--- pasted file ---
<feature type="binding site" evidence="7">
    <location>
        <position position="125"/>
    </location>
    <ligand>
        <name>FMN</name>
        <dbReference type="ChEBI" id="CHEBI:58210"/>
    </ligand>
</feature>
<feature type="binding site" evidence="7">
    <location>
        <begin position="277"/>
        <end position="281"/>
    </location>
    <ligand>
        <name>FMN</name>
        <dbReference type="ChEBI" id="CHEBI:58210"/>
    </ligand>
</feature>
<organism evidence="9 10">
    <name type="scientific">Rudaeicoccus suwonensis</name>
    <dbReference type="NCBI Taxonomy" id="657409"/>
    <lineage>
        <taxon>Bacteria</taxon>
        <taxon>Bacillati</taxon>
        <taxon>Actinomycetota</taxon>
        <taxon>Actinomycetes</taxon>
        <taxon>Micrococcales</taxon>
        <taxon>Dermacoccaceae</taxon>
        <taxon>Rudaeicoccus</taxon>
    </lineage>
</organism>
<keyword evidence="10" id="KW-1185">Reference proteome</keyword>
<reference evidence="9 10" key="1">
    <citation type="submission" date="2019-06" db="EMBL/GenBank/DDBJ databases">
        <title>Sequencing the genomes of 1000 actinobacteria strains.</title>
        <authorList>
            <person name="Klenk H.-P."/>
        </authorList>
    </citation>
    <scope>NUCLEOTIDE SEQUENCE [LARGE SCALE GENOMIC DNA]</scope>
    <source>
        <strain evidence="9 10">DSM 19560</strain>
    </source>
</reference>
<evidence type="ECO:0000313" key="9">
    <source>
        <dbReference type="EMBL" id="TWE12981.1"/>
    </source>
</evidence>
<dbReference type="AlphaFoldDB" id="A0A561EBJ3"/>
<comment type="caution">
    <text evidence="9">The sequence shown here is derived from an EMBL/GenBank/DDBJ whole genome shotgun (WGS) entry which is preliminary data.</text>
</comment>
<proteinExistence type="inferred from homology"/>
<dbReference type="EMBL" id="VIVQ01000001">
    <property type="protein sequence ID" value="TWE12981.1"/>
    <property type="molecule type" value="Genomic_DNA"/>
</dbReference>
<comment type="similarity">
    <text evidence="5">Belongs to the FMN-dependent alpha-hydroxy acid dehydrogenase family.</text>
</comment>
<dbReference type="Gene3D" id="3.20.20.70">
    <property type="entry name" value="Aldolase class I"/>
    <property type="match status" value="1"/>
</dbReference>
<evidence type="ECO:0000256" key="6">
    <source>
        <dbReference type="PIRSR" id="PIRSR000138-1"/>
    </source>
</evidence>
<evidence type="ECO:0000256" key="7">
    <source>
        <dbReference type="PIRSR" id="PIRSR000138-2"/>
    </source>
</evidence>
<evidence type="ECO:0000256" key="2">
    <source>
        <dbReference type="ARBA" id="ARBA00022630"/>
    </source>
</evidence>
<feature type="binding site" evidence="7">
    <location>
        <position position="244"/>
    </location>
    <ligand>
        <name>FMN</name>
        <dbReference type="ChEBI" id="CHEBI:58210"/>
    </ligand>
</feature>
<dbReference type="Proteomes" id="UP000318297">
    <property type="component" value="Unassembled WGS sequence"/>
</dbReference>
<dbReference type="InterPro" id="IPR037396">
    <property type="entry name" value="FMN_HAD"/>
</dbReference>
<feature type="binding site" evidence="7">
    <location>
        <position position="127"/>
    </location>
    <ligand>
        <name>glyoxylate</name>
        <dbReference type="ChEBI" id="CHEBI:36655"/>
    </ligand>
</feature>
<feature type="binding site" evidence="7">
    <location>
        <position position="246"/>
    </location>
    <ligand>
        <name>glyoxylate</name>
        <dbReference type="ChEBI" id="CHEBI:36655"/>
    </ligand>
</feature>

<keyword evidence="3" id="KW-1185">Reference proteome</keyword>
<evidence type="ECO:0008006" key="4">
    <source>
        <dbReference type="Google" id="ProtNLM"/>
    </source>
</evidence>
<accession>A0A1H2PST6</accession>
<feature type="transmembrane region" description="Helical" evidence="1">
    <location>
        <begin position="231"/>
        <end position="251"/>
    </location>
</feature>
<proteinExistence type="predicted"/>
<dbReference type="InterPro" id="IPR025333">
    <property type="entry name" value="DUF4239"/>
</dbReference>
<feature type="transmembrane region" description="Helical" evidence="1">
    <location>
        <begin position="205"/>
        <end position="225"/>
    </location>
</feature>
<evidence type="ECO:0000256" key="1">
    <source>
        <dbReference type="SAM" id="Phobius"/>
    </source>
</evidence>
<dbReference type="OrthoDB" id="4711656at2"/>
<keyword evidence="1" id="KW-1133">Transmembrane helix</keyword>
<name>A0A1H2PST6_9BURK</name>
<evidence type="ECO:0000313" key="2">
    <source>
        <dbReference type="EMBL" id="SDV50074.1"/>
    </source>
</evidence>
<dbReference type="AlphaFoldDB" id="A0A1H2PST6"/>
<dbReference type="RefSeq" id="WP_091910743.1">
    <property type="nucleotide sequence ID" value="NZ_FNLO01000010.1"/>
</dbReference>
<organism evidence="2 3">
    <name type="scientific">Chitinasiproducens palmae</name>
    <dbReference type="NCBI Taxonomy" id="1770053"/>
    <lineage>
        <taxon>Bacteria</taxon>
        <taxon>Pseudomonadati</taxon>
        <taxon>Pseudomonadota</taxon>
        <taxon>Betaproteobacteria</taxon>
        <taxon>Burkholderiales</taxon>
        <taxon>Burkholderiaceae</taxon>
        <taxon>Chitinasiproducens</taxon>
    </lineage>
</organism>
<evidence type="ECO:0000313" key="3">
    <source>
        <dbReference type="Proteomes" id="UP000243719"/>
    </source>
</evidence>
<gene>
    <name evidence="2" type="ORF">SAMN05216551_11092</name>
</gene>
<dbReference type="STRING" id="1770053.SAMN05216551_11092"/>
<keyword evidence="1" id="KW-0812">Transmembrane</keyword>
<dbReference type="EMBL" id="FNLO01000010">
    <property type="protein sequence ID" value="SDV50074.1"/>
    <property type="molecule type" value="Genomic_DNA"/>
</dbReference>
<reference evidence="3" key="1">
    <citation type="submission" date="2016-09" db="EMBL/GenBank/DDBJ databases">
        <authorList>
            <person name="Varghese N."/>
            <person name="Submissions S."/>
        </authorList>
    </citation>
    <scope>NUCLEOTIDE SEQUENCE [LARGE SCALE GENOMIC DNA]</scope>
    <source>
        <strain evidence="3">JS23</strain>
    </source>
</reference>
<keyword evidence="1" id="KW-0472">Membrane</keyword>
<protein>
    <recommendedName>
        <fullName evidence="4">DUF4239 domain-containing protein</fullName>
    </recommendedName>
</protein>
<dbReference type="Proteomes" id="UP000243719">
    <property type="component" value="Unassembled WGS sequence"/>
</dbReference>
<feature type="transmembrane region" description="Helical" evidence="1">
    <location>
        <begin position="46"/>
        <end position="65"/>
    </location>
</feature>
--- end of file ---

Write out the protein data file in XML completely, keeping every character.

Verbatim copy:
<feature type="binding site" evidence="7">
    <location>
        <position position="125"/>
    </location>
    <ligand>
        <name>FMN</name>
        <dbReference type="ChEBI" id="CHEBI:58210"/>
    </ligand>
</feature>
<feature type="binding site" evidence="7">
    <location>
        <begin position="277"/>
        <end position="281"/>
    </location>
    <ligand>
        <name>FMN</name>
        <dbReference type="ChEBI" id="CHEBI:58210"/>
    </ligand>
</feature>
<organism evidence="9 10">
    <name type="scientific">Rudaeicoccus suwonensis</name>
    <dbReference type="NCBI Taxonomy" id="657409"/>
    <lineage>
        <taxon>Bacteria</taxon>
        <taxon>Bacillati</taxon>
        <taxon>Actinomycetota</taxon>
        <taxon>Actinomycetes</taxon>
        <taxon>Micrococcales</taxon>
        <taxon>Dermacoccaceae</taxon>
        <taxon>Rudaeicoccus</taxon>
    </lineage>
</organism>
<keyword evidence="10" id="KW-1185">Reference proteome</keyword>
<reference evidence="9 10" key="1">
    <citation type="submission" date="2019-06" db="EMBL/GenBank/DDBJ databases">
        <title>Sequencing the genomes of 1000 actinobacteria strains.</title>
        <authorList>
            <person name="Klenk H.-P."/>
        </authorList>
    </citation>
    <scope>NUCLEOTIDE SEQUENCE [LARGE SCALE GENOMIC DNA]</scope>
    <source>
        <strain evidence="9 10">DSM 19560</strain>
    </source>
</reference>
<evidence type="ECO:0000313" key="9">
    <source>
        <dbReference type="EMBL" id="TWE12981.1"/>
    </source>
</evidence>
<dbReference type="AlphaFoldDB" id="A0A561EBJ3"/>
<comment type="caution">
    <text evidence="9">The sequence shown here is derived from an EMBL/GenBank/DDBJ whole genome shotgun (WGS) entry which is preliminary data.</text>
</comment>
<proteinExistence type="inferred from homology"/>
<dbReference type="EMBL" id="VIVQ01000001">
    <property type="protein sequence ID" value="TWE12981.1"/>
    <property type="molecule type" value="Genomic_DNA"/>
</dbReference>
<comment type="similarity">
    <text evidence="5">Belongs to the FMN-dependent alpha-hydroxy acid dehydrogenase family.</text>
</comment>
<dbReference type="Gene3D" id="3.20.20.70">
    <property type="entry name" value="Aldolase class I"/>
    <property type="match status" value="1"/>
</dbReference>
<evidence type="ECO:0000256" key="6">
    <source>
        <dbReference type="PIRSR" id="PIRSR000138-1"/>
    </source>
</evidence>
<evidence type="ECO:0000256" key="7">
    <source>
        <dbReference type="PIRSR" id="PIRSR000138-2"/>
    </source>
</evidence>
<evidence type="ECO:0000256" key="2">
    <source>
        <dbReference type="ARBA" id="ARBA00022630"/>
    </source>
</evidence>
<feature type="binding site" evidence="7">
    <location>
        <position position="244"/>
    </location>
    <ligand>
        <name>FMN</name>
        <dbReference type="ChEBI" id="CHEBI:58210"/>
    </ligand>
</feature>
<dbReference type="Proteomes" id="UP000318297">
    <property type="component" value="Unassembled WGS sequence"/>
</dbReference>
<dbReference type="InterPro" id="IPR037396">
    <property type="entry name" value="FMN_HAD"/>
</dbReference>
<feature type="binding site" evidence="7">
    <location>
        <position position="127"/>
    </location>
    <ligand>
        <name>glyoxylate</name>
        <dbReference type="ChEBI" id="CHEBI:36655"/>
    </ligand>
</feature>
<feature type="binding site" evidence="7">
    <location>
        <position position="246"/>
    </location>
    <ligand>
        <name>glyoxylate</name>
        <dbReference type="ChEBI" id="CHEBI:36655"/>
    </ligand>
</feature>

<keyword evidence="3" id="KW-1185">Reference proteome</keyword>
<evidence type="ECO:0008006" key="4">
    <source>
        <dbReference type="Google" id="ProtNLM"/>
    </source>
</evidence>
<accession>A0A1H2PST6</accession>
<feature type="transmembrane region" description="Helical" evidence="1">
    <location>
        <begin position="231"/>
        <end position="251"/>
    </location>
</feature>
<proteinExistence type="predicted"/>
<dbReference type="InterPro" id="IPR025333">
    <property type="entry name" value="DUF4239"/>
</dbReference>
<feature type="transmembrane region" description="Helical" evidence="1">
    <location>
        <begin position="205"/>
        <end position="225"/>
    </location>
</feature>
<evidence type="ECO:0000256" key="1">
    <source>
        <dbReference type="SAM" id="Phobius"/>
    </source>
</evidence>
<dbReference type="OrthoDB" id="4711656at2"/>
<keyword evidence="1" id="KW-1133">Transmembrane helix</keyword>
<name>A0A1H2PST6_9BURK</name>
<evidence type="ECO:0000313" key="2">
    <source>
        <dbReference type="EMBL" id="SDV50074.1"/>
    </source>
</evidence>
<dbReference type="AlphaFoldDB" id="A0A1H2PST6"/>
<dbReference type="RefSeq" id="WP_091910743.1">
    <property type="nucleotide sequence ID" value="NZ_FNLO01000010.1"/>
</dbReference>
<organism evidence="2 3">
    <name type="scientific">Chitinasiproducens palmae</name>
    <dbReference type="NCBI Taxonomy" id="1770053"/>
    <lineage>
        <taxon>Bacteria</taxon>
        <taxon>Pseudomonadati</taxon>
        <taxon>Pseudomonadota</taxon>
        <taxon>Betaproteobacteria</taxon>
        <taxon>Burkholderiales</taxon>
        <taxon>Burkholderiaceae</taxon>
        <taxon>Chitinasiproducens</taxon>
    </lineage>
</organism>
<evidence type="ECO:0000313" key="3">
    <source>
        <dbReference type="Proteomes" id="UP000243719"/>
    </source>
</evidence>
<gene>
    <name evidence="2" type="ORF">SAMN05216551_11092</name>
</gene>
<dbReference type="STRING" id="1770053.SAMN05216551_11092"/>
<keyword evidence="1" id="KW-0812">Transmembrane</keyword>
<dbReference type="EMBL" id="FNLO01000010">
    <property type="protein sequence ID" value="SDV50074.1"/>
    <property type="molecule type" value="Genomic_DNA"/>
</dbReference>
<reference evidence="3" key="1">
    <citation type="submission" date="2016-09" db="EMBL/GenBank/DDBJ databases">
        <authorList>
            <person name="Varghese N."/>
            <person name="Submissions S."/>
        </authorList>
    </citation>
    <scope>NUCLEOTIDE SEQUENCE [LARGE SCALE GENOMIC DNA]</scope>
    <source>
        <strain evidence="3">JS23</strain>
    </source>
</reference>
<keyword evidence="1" id="KW-0472">Membrane</keyword>
<protein>
    <recommendedName>
        <fullName evidence="4">DUF4239 domain-containing protein</fullName>
    </recommendedName>
</protein>
<dbReference type="Proteomes" id="UP000243719">
    <property type="component" value="Unassembled WGS sequence"/>
</dbReference>
<feature type="transmembrane region" description="Helical" evidence="1">
    <location>
        <begin position="46"/>
        <end position="65"/>
    </location>
</feature>